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Judges find ex post facto claim waived

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The man who raised a constitutional challenge to the propriety of his conviction of failing to register as a sex offender waived his ex post facto claim when he entered into a plea agreement, the Indiana Court of Appeals held Wednesday.

In James E. Rogers v. State of Indiana, No. 84A01-1104-CR-148, James Rogers appealed his conviction of and sentence for Class D felony failure to register as a sex offender, and his sentences for Class D felony theft and receiving stolen property. Rogers was convicted of an offense in Wisconsin in 1991 that required him to register as a sex offender there. When he relocated to Indiana in the mid-1990s, he registered as a sex offender. The last time he updated his address with the sheriff’s office was Nov. 4, 2009.

After he was arrested for theft and later released from jail, the sheriff’s department discovered he did not register within the seven-day time period as required under statute. He entered into a plea agreement for the failure to register, theft and receiving stolen property charges in exchange for the dismissal of four other causes. He was sentenced to three years on each count, with the sentences running consecutively.

On appeal, Rogers argued that his failing to register conviction is an improper ex post facto application of sex offender registration requirements in violation of the Indiana Constitution. The appellate court declined to find that an ex post facto constitutional claim is an exception to the general rule that a defendant may not challenge a conviction pursuant to a guilty plea on direct appeal. Rogers entered into his plea agreement with the state and benefited from the agreement. The record is sparse on the circumstances of when he moved to Indiana and why he registered in Indiana at all, but the judges found his circumstances fall into the broader general rule that a person waives potential claims with respect to the propriety of his conviction on direct appeal when he pleads guilty pursuant to a plea agreement.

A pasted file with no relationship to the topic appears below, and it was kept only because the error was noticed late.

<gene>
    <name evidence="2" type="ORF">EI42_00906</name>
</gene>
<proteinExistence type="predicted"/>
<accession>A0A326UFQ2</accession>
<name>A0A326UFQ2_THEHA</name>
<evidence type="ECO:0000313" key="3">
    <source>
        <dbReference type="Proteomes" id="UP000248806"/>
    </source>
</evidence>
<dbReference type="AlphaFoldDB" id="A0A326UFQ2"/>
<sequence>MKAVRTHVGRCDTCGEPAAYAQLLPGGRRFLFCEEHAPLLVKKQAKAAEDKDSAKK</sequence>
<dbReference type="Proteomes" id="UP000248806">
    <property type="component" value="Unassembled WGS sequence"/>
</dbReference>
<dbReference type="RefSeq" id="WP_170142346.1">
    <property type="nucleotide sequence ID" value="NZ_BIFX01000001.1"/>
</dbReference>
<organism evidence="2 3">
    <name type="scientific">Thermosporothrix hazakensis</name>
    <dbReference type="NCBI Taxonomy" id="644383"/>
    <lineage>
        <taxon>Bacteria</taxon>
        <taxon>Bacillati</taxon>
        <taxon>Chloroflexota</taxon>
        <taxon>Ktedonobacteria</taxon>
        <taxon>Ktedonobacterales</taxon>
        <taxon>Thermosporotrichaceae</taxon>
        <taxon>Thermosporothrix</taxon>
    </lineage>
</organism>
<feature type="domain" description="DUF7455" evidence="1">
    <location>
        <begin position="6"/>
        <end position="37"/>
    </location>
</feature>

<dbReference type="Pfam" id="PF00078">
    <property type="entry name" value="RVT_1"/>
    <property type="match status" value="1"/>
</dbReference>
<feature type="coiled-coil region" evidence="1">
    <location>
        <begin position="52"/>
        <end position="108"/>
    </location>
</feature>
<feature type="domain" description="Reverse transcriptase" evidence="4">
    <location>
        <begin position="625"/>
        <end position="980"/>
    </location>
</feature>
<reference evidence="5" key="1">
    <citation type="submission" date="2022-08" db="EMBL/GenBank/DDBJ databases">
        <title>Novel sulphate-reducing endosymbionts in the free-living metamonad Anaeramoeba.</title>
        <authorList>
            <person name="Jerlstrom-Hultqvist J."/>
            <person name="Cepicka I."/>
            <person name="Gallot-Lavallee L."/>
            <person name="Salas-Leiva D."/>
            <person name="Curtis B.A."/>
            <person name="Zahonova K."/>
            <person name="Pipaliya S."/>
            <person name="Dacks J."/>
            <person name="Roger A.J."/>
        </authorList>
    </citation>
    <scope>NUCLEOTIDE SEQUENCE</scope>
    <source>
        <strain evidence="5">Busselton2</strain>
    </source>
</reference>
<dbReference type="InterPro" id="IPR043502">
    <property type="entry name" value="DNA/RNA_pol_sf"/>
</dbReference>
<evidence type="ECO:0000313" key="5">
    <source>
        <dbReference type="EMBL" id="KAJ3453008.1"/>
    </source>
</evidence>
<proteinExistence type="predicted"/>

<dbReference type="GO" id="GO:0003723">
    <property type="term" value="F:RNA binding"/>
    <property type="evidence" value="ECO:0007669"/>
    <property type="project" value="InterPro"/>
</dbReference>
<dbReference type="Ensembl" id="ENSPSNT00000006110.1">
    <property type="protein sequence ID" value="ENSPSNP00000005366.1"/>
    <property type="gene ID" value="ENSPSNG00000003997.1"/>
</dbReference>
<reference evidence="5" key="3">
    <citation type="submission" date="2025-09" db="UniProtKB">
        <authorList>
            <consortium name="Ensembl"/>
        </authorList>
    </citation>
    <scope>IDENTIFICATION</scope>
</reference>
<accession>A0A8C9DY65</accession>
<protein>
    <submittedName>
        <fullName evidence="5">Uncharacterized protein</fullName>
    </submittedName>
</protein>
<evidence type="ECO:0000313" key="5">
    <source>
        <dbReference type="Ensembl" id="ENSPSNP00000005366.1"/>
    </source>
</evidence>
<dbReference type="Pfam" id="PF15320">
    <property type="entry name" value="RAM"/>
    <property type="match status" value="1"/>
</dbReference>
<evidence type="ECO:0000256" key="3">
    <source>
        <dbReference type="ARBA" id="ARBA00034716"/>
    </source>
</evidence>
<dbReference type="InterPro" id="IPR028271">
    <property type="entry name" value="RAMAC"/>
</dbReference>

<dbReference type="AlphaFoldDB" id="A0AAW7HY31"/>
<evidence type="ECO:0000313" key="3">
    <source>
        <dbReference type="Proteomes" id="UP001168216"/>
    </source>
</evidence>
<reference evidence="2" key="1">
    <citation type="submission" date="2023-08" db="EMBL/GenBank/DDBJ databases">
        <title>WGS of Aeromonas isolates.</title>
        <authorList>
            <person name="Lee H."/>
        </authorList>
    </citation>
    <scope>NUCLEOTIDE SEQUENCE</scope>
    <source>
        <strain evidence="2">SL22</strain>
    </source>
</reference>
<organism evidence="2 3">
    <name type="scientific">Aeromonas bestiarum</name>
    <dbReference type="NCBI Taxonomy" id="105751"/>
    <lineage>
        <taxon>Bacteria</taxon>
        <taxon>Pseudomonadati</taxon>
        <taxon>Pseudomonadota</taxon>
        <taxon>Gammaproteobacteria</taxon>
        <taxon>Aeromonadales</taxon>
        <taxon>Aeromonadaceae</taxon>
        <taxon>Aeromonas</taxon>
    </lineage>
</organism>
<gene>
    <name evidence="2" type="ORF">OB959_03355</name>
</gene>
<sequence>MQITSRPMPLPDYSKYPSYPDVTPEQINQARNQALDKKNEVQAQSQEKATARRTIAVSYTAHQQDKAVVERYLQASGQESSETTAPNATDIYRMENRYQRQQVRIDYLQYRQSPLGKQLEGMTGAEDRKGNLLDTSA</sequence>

The COA also concluded that Rogers’ sentence was appropriate, finding the nature of the offenses does not justify a reduced sentence and that the court did not abuse its discretion in deciding that the crimes and Rogers’ remorse weren’t mitigating factors.
 

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  1. why is the State trying to play GOD? Automatic sealing of a record is immoral. People should have the right to decide how to handle a record. the state is playing GOD. I have searched for decades, then you want me to pay someone a huge price to contact my son. THIS is extortion and gestapo control. OPEN THE RECORDS NOW. OPEN THE RECORDS NOW. OPEN THE RECORDS NOW.

  2. I haven't made some of the best choices in the last two years I have been to marion county jail 1 and two on three different occasions each time of release dates I've spent 48 to 72 hours after date of release losing a job being denied my freedom after ordered please help

  3. Out here in Kansas, where I now work as a government attorney, we are nearing the end of a process that could have relevance in this matter: "Senate Bill 45 would allow any adult otherwise able to possess a handgun under state and federal laws to carry that gun concealed as a matter of course without a permit. This move, commonly called constitutional carry, would elevate the state to the same club that Vermont, Arizona, Alaska and Wyoming have joined in the past generation." More reading here: http://www.guns.com/2015/03/18/kansas-house-panel-goes-all-in-on-constitutional-carry-measure/ Time to man up, Hoosiers. (And I do not mean that in a sexist way.)

  4. This is why it is important to consider Long term care insurance. For you and for your loved ones

  5. I am terrified to see Fracking going on not only in Indiana but in Knox county. Water is the most important resource we have any where. It will be the new gold, and we can't live without it and we can live without gold. How ignorant are people?

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